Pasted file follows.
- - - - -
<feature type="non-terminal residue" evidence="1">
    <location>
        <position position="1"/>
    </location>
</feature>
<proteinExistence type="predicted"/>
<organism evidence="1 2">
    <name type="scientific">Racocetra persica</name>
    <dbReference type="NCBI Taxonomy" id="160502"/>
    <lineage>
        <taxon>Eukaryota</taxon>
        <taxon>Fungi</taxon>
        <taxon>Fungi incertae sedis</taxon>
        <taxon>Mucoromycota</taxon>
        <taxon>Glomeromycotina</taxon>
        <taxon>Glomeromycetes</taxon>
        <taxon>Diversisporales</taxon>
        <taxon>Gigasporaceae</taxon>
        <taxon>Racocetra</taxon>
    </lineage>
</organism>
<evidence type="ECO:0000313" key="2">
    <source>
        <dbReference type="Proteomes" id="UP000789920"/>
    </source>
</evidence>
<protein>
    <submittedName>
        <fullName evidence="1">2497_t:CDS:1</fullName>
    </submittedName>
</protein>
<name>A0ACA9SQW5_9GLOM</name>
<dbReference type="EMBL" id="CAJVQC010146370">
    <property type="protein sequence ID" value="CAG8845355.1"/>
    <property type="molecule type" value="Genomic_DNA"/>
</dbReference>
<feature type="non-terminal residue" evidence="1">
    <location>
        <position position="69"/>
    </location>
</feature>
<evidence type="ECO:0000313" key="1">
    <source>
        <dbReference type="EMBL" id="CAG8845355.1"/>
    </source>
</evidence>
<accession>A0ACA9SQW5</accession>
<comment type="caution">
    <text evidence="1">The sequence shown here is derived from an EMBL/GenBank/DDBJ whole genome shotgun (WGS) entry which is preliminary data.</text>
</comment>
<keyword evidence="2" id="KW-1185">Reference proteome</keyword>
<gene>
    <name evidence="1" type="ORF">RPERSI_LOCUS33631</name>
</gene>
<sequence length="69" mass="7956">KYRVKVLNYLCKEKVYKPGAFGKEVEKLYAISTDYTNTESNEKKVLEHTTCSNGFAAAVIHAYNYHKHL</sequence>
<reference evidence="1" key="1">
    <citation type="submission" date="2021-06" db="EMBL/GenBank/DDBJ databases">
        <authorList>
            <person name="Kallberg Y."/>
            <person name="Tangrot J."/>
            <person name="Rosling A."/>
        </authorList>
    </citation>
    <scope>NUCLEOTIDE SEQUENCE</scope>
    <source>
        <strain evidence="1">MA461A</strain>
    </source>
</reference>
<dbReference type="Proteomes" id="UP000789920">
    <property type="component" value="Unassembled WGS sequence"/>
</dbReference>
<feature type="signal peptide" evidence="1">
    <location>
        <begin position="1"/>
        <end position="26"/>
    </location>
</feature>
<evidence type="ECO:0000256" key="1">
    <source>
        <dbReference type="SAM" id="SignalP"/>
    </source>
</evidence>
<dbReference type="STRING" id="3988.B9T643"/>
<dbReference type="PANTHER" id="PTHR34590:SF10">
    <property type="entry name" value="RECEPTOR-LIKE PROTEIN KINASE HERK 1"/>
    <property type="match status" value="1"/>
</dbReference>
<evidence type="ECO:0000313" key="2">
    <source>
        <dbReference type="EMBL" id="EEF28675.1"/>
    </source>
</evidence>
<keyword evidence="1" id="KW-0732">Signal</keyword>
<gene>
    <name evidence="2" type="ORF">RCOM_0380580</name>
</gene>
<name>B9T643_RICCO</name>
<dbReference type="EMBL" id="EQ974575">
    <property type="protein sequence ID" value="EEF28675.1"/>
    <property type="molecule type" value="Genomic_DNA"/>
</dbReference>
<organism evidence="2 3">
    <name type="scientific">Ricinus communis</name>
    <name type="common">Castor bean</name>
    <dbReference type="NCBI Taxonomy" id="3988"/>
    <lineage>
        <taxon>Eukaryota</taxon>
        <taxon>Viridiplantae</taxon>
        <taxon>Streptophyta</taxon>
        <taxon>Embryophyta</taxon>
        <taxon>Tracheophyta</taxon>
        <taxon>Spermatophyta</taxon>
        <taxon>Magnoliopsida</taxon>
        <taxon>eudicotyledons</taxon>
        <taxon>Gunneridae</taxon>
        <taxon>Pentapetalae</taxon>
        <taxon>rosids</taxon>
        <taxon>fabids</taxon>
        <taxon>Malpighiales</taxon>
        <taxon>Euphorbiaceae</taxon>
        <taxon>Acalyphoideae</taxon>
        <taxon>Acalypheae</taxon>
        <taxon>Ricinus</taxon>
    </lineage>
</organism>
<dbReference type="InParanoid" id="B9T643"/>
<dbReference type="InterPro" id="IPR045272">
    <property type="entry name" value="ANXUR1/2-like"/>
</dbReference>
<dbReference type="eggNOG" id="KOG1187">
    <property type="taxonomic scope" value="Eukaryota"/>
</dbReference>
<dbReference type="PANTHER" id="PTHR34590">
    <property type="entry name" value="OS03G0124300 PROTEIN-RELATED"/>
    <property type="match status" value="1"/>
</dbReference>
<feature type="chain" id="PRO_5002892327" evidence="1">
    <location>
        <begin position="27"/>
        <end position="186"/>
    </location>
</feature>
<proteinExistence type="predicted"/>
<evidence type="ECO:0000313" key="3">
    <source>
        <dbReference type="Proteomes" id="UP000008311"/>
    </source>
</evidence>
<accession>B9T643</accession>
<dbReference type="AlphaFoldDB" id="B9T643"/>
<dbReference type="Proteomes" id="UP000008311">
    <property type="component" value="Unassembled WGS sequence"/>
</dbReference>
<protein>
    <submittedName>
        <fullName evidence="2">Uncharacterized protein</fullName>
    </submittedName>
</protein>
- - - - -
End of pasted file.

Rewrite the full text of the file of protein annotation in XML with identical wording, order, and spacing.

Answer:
<feature type="non-terminal residue" evidence="1">
    <location>
        <position position="1"/>
    </location>
</feature>
<proteinExistence type="predicted"/>
<organism evidence="1 2">
    <name type="scientific">Racocetra persica</name>
    <dbReference type="NCBI Taxonomy" id="160502"/>
    <lineage>
        <taxon>Eukaryota</taxon>
        <taxon>Fungi</taxon>
        <taxon>Fungi incertae sedis</taxon>
        <taxon>Mucoromycota</taxon>
        <taxon>Glomeromycotina</taxon>
        <taxon>Glomeromycetes</taxon>
        <taxon>Diversisporales</taxon>
        <taxon>Gigasporaceae</taxon>
        <taxon>Racocetra</taxon>
    </lineage>
</organism>
<evidence type="ECO:0000313" key="2">
    <source>
        <dbReference type="Proteomes" id="UP000789920"/>
    </source>
</evidence>
<protein>
    <submittedName>
        <fullName evidence="1">2497_t:CDS:1</fullName>
    </submittedName>
</protein>
<name>A0ACA9SQW5_9GLOM</name>
<dbReference type="EMBL" id="CAJVQC010146370">
    <property type="protein sequence ID" value="CAG8845355.1"/>
    <property type="molecule type" value="Genomic_DNA"/>
</dbReference>
<feature type="non-terminal residue" evidence="1">
    <location>
        <position position="69"/>
    </location>
</feature>
<evidence type="ECO:0000313" key="1">
    <source>
        <dbReference type="EMBL" id="CAG8845355.1"/>
    </source>
</evidence>
<accession>A0ACA9SQW5</accession>
<comment type="caution">
    <text evidence="1">The sequence shown here is derived from an EMBL/GenBank/DDBJ whole genome shotgun (WGS) entry which is preliminary data.</text>
</comment>
<keyword evidence="2" id="KW-1185">Reference proteome</keyword>
<gene>
    <name evidence="1" type="ORF">RPERSI_LOCUS33631</name>
</gene>
<sequence length="69" mass="7956">KYRVKVLNYLCKEKVYKPGAFGKEVEKLYAISTDYTNTESNEKKVLEHTTCSNGFAAAVIHAYNYHKHL</sequence>
<reference evidence="1" key="1">
    <citation type="submission" date="2021-06" db="EMBL/GenBank/DDBJ databases">
        <authorList>
            <person name="Kallberg Y."/>
            <person name="Tangrot J."/>
            <person name="Rosling A."/>
        </authorList>
    </citation>
    <scope>NUCLEOTIDE SEQUENCE</scope>
    <source>
        <strain evidence="1">MA461A</strain>
    </source>
</reference>
<dbReference type="Proteomes" id="UP000789920">
    <property type="component" value="Unassembled WGS sequence"/>
</dbReference>
<feature type="signal peptide" evidence="1">
    <location>
        <begin position="1"/>
        <end position="26"/>
    </location>
</feature>
<evidence type="ECO:0000256" key="1">
    <source>
        <dbReference type="SAM" id="SignalP"/>
    </source>
</evidence>
<dbReference type="STRING" id="3988.B9T643"/>
<dbReference type="PANTHER" id="PTHR34590:SF10">
    <property type="entry name" value="RECEPTOR-LIKE PROTEIN KINASE HERK 1"/>
    <property type="match status" value="1"/>
</dbReference>
<evidence type="ECO:0000313" key="2">
    <source>
        <dbReference type="EMBL" id="EEF28675.1"/>
    </source>
</evidence>
<keyword evidence="1" id="KW-0732">Signal</keyword>
<gene>
    <name evidence="2" type="ORF">RCOM_0380580</name>
</gene>
<name>B9T643_RICCO</name>
<dbReference type="EMBL" id="EQ974575">
    <property type="protein sequence ID" value="EEF28675.1"/>
    <property type="molecule type" value="Genomic_DNA"/>
</dbReference>
<organism evidence="2 3">
    <name type="scientific">Ricinus communis</name>
    <name type="common">Castor bean</name>
    <dbReference type="NCBI Taxonomy" id="3988"/>
    <lineage>
        <taxon>Eukaryota</taxon>
        <taxon>Viridiplantae</taxon>
        <taxon>Streptophyta</taxon>
        <taxon>Embryophyta</taxon>
        <taxon>Tracheophyta</taxon>
        <taxon>Spermatophyta</taxon>
        <taxon>Magnoliopsida</taxon>
        <taxon>eudicotyledons</taxon>
        <taxon>Gunneridae</taxon>
        <taxon>Pentapetalae</taxon>
        <taxon>rosids</taxon>
        <taxon>fabids</taxon>
        <taxon>Malpighiales</taxon>
        <taxon>Euphorbiaceae</taxon>
        <taxon>Acalyphoideae</taxon>
        <taxon>Acalypheae</taxon>
        <taxon>Ricinus</taxon>
    </lineage>
</organism>
<dbReference type="InParanoid" id="B9T643"/>
<dbReference type="InterPro" id="IPR045272">
    <property type="entry name" value="ANXUR1/2-like"/>
</dbReference>
<dbReference type="eggNOG" id="KOG1187">
    <property type="taxonomic scope" value="Eukaryota"/>
</dbReference>
<dbReference type="PANTHER" id="PTHR34590">
    <property type="entry name" value="OS03G0124300 PROTEIN-RELATED"/>
    <property type="match status" value="1"/>
</dbReference>
<feature type="chain" id="PRO_5002892327" evidence="1">
    <location>
        <begin position="27"/>
        <end position="186"/>
    </location>
</feature>
<proteinExistence type="predicted"/>
<evidence type="ECO:0000313" key="3">
    <source>
        <dbReference type="Proteomes" id="UP000008311"/>
    </source>
</evidence>
<accession>B9T643</accession>
<dbReference type="AlphaFoldDB" id="B9T643"/>
<dbReference type="Proteomes" id="UP000008311">
    <property type="component" value="Unassembled WGS sequence"/>
</dbReference>
<protein>
    <submittedName>
        <fullName evidence="2">Uncharacterized protein</fullName>
    </submittedName>
</protein>